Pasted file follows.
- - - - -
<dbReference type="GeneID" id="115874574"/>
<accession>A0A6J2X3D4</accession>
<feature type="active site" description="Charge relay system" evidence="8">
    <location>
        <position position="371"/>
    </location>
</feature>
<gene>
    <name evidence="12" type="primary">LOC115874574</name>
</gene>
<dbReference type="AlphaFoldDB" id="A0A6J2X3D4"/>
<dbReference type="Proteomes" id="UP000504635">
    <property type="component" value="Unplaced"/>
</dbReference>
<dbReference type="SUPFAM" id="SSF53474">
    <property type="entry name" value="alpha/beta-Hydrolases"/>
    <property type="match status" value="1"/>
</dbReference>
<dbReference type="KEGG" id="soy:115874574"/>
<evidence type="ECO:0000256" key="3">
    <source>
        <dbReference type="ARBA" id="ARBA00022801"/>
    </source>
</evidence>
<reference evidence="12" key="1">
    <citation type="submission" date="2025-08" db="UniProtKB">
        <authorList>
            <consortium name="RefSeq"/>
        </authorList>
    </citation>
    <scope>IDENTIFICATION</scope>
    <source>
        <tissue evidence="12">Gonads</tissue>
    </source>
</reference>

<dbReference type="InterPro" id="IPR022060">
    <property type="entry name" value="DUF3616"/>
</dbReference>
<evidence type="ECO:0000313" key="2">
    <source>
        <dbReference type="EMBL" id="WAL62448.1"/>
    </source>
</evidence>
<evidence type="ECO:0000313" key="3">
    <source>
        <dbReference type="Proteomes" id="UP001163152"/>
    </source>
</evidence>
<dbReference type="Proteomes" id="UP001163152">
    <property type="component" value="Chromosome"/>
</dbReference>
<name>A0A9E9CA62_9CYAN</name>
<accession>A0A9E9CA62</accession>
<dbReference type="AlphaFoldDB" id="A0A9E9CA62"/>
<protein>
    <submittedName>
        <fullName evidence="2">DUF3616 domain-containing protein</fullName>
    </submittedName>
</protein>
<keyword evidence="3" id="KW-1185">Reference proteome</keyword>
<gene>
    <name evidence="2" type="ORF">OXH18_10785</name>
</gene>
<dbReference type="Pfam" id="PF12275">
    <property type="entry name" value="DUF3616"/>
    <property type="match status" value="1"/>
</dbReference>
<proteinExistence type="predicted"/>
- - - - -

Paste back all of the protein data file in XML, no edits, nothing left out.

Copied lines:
<dbReference type="GeneID" id="115874574"/>
<accession>A0A6J2X3D4</accession>
<feature type="active site" description="Charge relay system" evidence="8">
    <location>
        <position position="371"/>
    </location>
</feature>
<gene>
    <name evidence="12" type="primary">LOC115874574</name>
</gene>
<dbReference type="AlphaFoldDB" id="A0A6J2X3D4"/>
<dbReference type="Proteomes" id="UP000504635">
    <property type="component" value="Unplaced"/>
</dbReference>
<dbReference type="SUPFAM" id="SSF53474">
    <property type="entry name" value="alpha/beta-Hydrolases"/>
    <property type="match status" value="1"/>
</dbReference>
<dbReference type="KEGG" id="soy:115874574"/>
<evidence type="ECO:0000256" key="3">
    <source>
        <dbReference type="ARBA" id="ARBA00022801"/>
    </source>
</evidence>
<reference evidence="12" key="1">
    <citation type="submission" date="2025-08" db="UniProtKB">
        <authorList>
            <consortium name="RefSeq"/>
        </authorList>
    </citation>
    <scope>IDENTIFICATION</scope>
    <source>
        <tissue evidence="12">Gonads</tissue>
    </source>
</reference>

<dbReference type="InterPro" id="IPR022060">
    <property type="entry name" value="DUF3616"/>
</dbReference>
<evidence type="ECO:0000313" key="2">
    <source>
        <dbReference type="EMBL" id="WAL62448.1"/>
    </source>
</evidence>
<evidence type="ECO:0000313" key="3">
    <source>
        <dbReference type="Proteomes" id="UP001163152"/>
    </source>
</evidence>
<dbReference type="Proteomes" id="UP001163152">
    <property type="component" value="Chromosome"/>
</dbReference>
<name>A0A9E9CA62_9CYAN</name>
<accession>A0A9E9CA62</accession>
<dbReference type="AlphaFoldDB" id="A0A9E9CA62"/>
<protein>
    <submittedName>
        <fullName evidence="2">DUF3616 domain-containing protein</fullName>
    </submittedName>
</protein>
<keyword evidence="3" id="KW-1185">Reference proteome</keyword>
<gene>
    <name evidence="2" type="ORF">OXH18_10785</name>
</gene>
<dbReference type="Pfam" id="PF12275">
    <property type="entry name" value="DUF3616"/>
    <property type="match status" value="1"/>
</dbReference>
<proteinExistence type="predicted"/>